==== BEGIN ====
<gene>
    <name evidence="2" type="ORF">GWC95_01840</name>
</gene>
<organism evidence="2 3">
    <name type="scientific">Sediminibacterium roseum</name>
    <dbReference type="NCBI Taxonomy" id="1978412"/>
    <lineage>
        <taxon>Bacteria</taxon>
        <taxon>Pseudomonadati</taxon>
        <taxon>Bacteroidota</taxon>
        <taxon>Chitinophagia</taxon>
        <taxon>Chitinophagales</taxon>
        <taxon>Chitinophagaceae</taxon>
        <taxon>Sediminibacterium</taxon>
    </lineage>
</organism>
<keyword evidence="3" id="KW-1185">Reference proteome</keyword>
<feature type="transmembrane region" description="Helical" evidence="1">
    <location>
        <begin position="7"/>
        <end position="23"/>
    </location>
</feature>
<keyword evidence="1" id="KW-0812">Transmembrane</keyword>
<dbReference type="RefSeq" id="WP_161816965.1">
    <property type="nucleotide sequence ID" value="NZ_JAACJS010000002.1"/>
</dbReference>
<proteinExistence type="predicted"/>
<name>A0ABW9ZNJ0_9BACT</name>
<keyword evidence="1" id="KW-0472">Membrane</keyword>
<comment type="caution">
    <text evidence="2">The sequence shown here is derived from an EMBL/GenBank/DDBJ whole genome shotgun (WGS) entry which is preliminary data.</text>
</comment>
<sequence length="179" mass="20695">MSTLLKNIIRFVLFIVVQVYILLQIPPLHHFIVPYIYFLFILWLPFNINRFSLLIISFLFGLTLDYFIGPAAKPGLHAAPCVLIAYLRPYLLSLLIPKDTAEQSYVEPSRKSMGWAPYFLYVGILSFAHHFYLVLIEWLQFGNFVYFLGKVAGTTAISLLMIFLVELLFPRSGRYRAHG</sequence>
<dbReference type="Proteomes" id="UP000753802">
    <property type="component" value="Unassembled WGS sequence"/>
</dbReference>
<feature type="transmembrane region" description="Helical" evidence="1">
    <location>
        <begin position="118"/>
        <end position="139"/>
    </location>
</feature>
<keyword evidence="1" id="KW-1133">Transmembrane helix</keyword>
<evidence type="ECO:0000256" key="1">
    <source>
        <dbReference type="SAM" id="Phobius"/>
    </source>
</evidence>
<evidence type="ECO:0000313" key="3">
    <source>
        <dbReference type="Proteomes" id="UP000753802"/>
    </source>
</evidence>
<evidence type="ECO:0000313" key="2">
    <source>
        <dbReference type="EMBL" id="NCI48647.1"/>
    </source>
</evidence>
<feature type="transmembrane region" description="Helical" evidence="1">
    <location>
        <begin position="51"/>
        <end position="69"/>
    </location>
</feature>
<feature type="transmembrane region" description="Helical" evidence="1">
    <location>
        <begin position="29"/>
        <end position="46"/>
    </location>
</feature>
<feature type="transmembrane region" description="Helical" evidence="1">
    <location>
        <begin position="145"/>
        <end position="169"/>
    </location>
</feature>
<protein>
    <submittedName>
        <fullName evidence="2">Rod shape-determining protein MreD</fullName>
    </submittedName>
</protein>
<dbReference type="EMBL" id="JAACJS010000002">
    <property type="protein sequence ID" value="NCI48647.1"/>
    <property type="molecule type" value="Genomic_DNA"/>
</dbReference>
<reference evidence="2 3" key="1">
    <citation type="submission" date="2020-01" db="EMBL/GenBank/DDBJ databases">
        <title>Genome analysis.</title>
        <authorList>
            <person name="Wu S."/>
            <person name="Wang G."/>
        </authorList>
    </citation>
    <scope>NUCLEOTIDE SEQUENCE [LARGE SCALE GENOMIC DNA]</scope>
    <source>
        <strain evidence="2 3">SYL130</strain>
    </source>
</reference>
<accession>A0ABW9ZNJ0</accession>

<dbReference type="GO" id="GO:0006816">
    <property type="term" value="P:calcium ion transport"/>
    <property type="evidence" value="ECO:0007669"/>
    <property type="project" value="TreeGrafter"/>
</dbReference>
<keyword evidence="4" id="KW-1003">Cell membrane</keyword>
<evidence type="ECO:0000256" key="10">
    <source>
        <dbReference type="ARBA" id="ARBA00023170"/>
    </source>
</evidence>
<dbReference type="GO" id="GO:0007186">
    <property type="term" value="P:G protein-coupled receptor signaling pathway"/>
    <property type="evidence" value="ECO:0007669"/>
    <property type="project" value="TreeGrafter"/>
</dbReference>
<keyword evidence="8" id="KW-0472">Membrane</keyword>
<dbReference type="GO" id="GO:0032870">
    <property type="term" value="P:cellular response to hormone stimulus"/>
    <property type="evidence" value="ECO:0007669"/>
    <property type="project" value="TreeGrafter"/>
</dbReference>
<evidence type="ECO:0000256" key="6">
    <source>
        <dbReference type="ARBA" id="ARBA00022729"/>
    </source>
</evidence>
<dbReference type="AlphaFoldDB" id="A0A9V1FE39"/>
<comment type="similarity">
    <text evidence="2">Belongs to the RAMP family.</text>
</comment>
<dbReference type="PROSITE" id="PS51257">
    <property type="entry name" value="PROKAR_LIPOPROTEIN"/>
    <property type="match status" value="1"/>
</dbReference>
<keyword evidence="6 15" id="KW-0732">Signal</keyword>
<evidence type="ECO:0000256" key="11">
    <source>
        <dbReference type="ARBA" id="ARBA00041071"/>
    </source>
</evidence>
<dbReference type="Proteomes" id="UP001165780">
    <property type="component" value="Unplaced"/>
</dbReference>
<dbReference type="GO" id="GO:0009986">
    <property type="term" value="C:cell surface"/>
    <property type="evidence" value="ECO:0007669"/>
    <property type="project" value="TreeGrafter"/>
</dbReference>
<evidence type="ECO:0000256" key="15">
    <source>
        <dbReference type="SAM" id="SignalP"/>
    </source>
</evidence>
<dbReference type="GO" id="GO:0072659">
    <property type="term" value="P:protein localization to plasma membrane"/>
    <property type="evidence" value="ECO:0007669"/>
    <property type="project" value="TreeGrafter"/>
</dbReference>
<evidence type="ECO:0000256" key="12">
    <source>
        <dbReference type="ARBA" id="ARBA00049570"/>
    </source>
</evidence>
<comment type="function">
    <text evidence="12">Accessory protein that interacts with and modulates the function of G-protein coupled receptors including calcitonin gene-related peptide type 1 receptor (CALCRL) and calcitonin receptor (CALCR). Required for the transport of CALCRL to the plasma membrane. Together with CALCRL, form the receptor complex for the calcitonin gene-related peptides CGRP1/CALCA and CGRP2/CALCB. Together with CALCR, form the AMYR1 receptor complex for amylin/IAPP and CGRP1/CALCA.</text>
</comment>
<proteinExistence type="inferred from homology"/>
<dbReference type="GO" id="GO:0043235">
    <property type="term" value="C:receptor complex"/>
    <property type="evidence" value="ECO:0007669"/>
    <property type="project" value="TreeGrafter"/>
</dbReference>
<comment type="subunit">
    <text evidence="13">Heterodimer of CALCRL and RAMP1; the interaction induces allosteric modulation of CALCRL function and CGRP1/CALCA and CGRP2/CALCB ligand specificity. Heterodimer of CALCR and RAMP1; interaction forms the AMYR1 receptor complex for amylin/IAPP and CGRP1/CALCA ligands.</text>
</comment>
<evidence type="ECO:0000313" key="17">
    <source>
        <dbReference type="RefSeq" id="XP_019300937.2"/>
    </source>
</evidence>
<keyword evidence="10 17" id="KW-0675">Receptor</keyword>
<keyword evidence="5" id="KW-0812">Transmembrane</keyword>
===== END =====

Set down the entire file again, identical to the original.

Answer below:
<gene>
    <name evidence="2" type="ORF">GWC95_01840</name>
</gene>
<organism evidence="2 3">
    <name type="scientific">Sediminibacterium roseum</name>
    <dbReference type="NCBI Taxonomy" id="1978412"/>
    <lineage>
        <taxon>Bacteria</taxon>
        <taxon>Pseudomonadati</taxon>
        <taxon>Bacteroidota</taxon>
        <taxon>Chitinophagia</taxon>
        <taxon>Chitinophagales</taxon>
        <taxon>Chitinophagaceae</taxon>
        <taxon>Sediminibacterium</taxon>
    </lineage>
</organism>
<keyword evidence="3" id="KW-1185">Reference proteome</keyword>
<feature type="transmembrane region" description="Helical" evidence="1">
    <location>
        <begin position="7"/>
        <end position="23"/>
    </location>
</feature>
<keyword evidence="1" id="KW-0812">Transmembrane</keyword>
<dbReference type="RefSeq" id="WP_161816965.1">
    <property type="nucleotide sequence ID" value="NZ_JAACJS010000002.1"/>
</dbReference>
<proteinExistence type="predicted"/>
<name>A0ABW9ZNJ0_9BACT</name>
<keyword evidence="1" id="KW-0472">Membrane</keyword>
<comment type="caution">
    <text evidence="2">The sequence shown here is derived from an EMBL/GenBank/DDBJ whole genome shotgun (WGS) entry which is preliminary data.</text>
</comment>
<sequence length="179" mass="20695">MSTLLKNIIRFVLFIVVQVYILLQIPPLHHFIVPYIYFLFILWLPFNINRFSLLIISFLFGLTLDYFIGPAAKPGLHAAPCVLIAYLRPYLLSLLIPKDTAEQSYVEPSRKSMGWAPYFLYVGILSFAHHFYLVLIEWLQFGNFVYFLGKVAGTTAISLLMIFLVELLFPRSGRYRAHG</sequence>
<dbReference type="Proteomes" id="UP000753802">
    <property type="component" value="Unassembled WGS sequence"/>
</dbReference>
<feature type="transmembrane region" description="Helical" evidence="1">
    <location>
        <begin position="118"/>
        <end position="139"/>
    </location>
</feature>
<keyword evidence="1" id="KW-1133">Transmembrane helix</keyword>
<evidence type="ECO:0000256" key="1">
    <source>
        <dbReference type="SAM" id="Phobius"/>
    </source>
</evidence>
<evidence type="ECO:0000313" key="3">
    <source>
        <dbReference type="Proteomes" id="UP000753802"/>
    </source>
</evidence>
<evidence type="ECO:0000313" key="2">
    <source>
        <dbReference type="EMBL" id="NCI48647.1"/>
    </source>
</evidence>
<feature type="transmembrane region" description="Helical" evidence="1">
    <location>
        <begin position="51"/>
        <end position="69"/>
    </location>
</feature>
<feature type="transmembrane region" description="Helical" evidence="1">
    <location>
        <begin position="29"/>
        <end position="46"/>
    </location>
</feature>
<feature type="transmembrane region" description="Helical" evidence="1">
    <location>
        <begin position="145"/>
        <end position="169"/>
    </location>
</feature>
<protein>
    <submittedName>
        <fullName evidence="2">Rod shape-determining protein MreD</fullName>
    </submittedName>
</protein>
<dbReference type="EMBL" id="JAACJS010000002">
    <property type="protein sequence ID" value="NCI48647.1"/>
    <property type="molecule type" value="Genomic_DNA"/>
</dbReference>
<reference evidence="2 3" key="1">
    <citation type="submission" date="2020-01" db="EMBL/GenBank/DDBJ databases">
        <title>Genome analysis.</title>
        <authorList>
            <person name="Wu S."/>
            <person name="Wang G."/>
        </authorList>
    </citation>
    <scope>NUCLEOTIDE SEQUENCE [LARGE SCALE GENOMIC DNA]</scope>
    <source>
        <strain evidence="2 3">SYL130</strain>
    </source>
</reference>
<accession>A0ABW9ZNJ0</accession>

<dbReference type="GO" id="GO:0006816">
    <property type="term" value="P:calcium ion transport"/>
    <property type="evidence" value="ECO:0007669"/>
    <property type="project" value="TreeGrafter"/>
</dbReference>
<keyword evidence="4" id="KW-1003">Cell membrane</keyword>
<evidence type="ECO:0000256" key="10">
    <source>
        <dbReference type="ARBA" id="ARBA00023170"/>
    </source>
</evidence>
<dbReference type="GO" id="GO:0007186">
    <property type="term" value="P:G protein-coupled receptor signaling pathway"/>
    <property type="evidence" value="ECO:0007669"/>
    <property type="project" value="TreeGrafter"/>
</dbReference>
<keyword evidence="8" id="KW-0472">Membrane</keyword>
<dbReference type="GO" id="GO:0032870">
    <property type="term" value="P:cellular response to hormone stimulus"/>
    <property type="evidence" value="ECO:0007669"/>
    <property type="project" value="TreeGrafter"/>
</dbReference>
<evidence type="ECO:0000256" key="6">
    <source>
        <dbReference type="ARBA" id="ARBA00022729"/>
    </source>
</evidence>
<dbReference type="AlphaFoldDB" id="A0A9V1FE39"/>
<comment type="similarity">
    <text evidence="2">Belongs to the RAMP family.</text>
</comment>
<dbReference type="PROSITE" id="PS51257">
    <property type="entry name" value="PROKAR_LIPOPROTEIN"/>
    <property type="match status" value="1"/>
</dbReference>
<keyword evidence="6 15" id="KW-0732">Signal</keyword>
<evidence type="ECO:0000256" key="11">
    <source>
        <dbReference type="ARBA" id="ARBA00041071"/>
    </source>
</evidence>
<dbReference type="Proteomes" id="UP001165780">
    <property type="component" value="Unplaced"/>
</dbReference>
<dbReference type="GO" id="GO:0009986">
    <property type="term" value="C:cell surface"/>
    <property type="evidence" value="ECO:0007669"/>
    <property type="project" value="TreeGrafter"/>
</dbReference>
<evidence type="ECO:0000256" key="15">
    <source>
        <dbReference type="SAM" id="SignalP"/>
    </source>
</evidence>
<dbReference type="GO" id="GO:0072659">
    <property type="term" value="P:protein localization to plasma membrane"/>
    <property type="evidence" value="ECO:0007669"/>
    <property type="project" value="TreeGrafter"/>
</dbReference>
<evidence type="ECO:0000256" key="12">
    <source>
        <dbReference type="ARBA" id="ARBA00049570"/>
    </source>
</evidence>
<comment type="function">
    <text evidence="12">Accessory protein that interacts with and modulates the function of G-protein coupled receptors including calcitonin gene-related peptide type 1 receptor (CALCRL) and calcitonin receptor (CALCR). Required for the transport of CALCRL to the plasma membrane. Together with CALCRL, form the receptor complex for the calcitonin gene-related peptides CGRP1/CALCA and CGRP2/CALCB. Together with CALCR, form the AMYR1 receptor complex for amylin/IAPP and CGRP1/CALCA.</text>
</comment>
<proteinExistence type="inferred from homology"/>
<dbReference type="GO" id="GO:0043235">
    <property type="term" value="C:receptor complex"/>
    <property type="evidence" value="ECO:0007669"/>
    <property type="project" value="TreeGrafter"/>
</dbReference>
<comment type="subunit">
    <text evidence="13">Heterodimer of CALCRL and RAMP1; the interaction induces allosteric modulation of CALCRL function and CGRP1/CALCA and CGRP2/CALCB ligand specificity. Heterodimer of CALCR and RAMP1; interaction forms the AMYR1 receptor complex for amylin/IAPP and CGRP1/CALCA ligands.</text>
</comment>
<evidence type="ECO:0000313" key="17">
    <source>
        <dbReference type="RefSeq" id="XP_019300937.2"/>
    </source>
</evidence>
<keyword evidence="10 17" id="KW-0675">Receptor</keyword>
<keyword evidence="5" id="KW-0812">Transmembrane</keyword>